Why do my burgers puff up on the grill?
Kenji over at Serious Eats says that this is because grilling or broiling burgers, where heat hits the edges of the burger, cooks and therefore contracts the meat on the outside more quickly than the middle, resulting in the center puffing. The indent counteracts this effect from those cooking methods.
Why do my burgers not stay flat?
Shrinkage happens throughout the cooking process, so a medium-rare patty will retain a larger size than the same sized patty that’s cooked well-done. When burgers are cooked on the grill with the lid closed, the burger may reach a higher temperature too quickly.
Why put an ice cube on a burger?
The ice cube will prevent the burgers from overcooking and add a bit of extra moisture to the beef — something that’s especially helpful if you’re grilling rather large patties. What you’re gonna do is take a ball of ground beef, gently press a little ice cube in the center, and form the beef around it so it’s sealed.
What does adding egg to hamburger do?
When it comes to egg in hamburger patties or meatloaf, the egg serves as a binder to hold the meat and other ingredients together. According to Michigan State University, the higher the fat content, the more the meat shrinks during cooking. You need fat to add flavor and juiciness, but the fat packs on extra calories.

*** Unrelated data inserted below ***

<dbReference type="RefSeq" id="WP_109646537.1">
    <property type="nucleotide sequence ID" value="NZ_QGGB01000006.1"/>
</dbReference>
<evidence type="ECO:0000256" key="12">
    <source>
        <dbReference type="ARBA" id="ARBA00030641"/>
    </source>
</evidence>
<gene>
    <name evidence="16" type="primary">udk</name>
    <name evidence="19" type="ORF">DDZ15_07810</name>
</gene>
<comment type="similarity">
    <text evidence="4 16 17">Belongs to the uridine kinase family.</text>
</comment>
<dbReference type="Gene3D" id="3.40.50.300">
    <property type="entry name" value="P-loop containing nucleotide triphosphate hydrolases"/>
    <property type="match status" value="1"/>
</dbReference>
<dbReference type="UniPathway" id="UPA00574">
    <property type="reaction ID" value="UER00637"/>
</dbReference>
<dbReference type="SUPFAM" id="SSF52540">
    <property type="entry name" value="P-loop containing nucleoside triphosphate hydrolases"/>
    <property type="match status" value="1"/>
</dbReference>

Do you close the grill when cooking burgers?
If you’re grilling quick-cooking foods such as burgers, thin steaks, chops, fish, shrimp, or sliced vegetables directly over the flames, you can leave the grill open. … But when you grill thicker steaks, bone-in chicken, or whole roasts you’ll want the lid down, especially when you’re cooking with indirect heat.
How do you know when burgers are done on the grill?
To see if your burger is ready, just plunge the thermometer into the center of the burger. We suggest putting the thermometer into the side of the burger—that way it’s less likely to go all the way through the meat, and give you a false reading. At 120°F, the burger is rare. At 130°F, it’s medium-rare.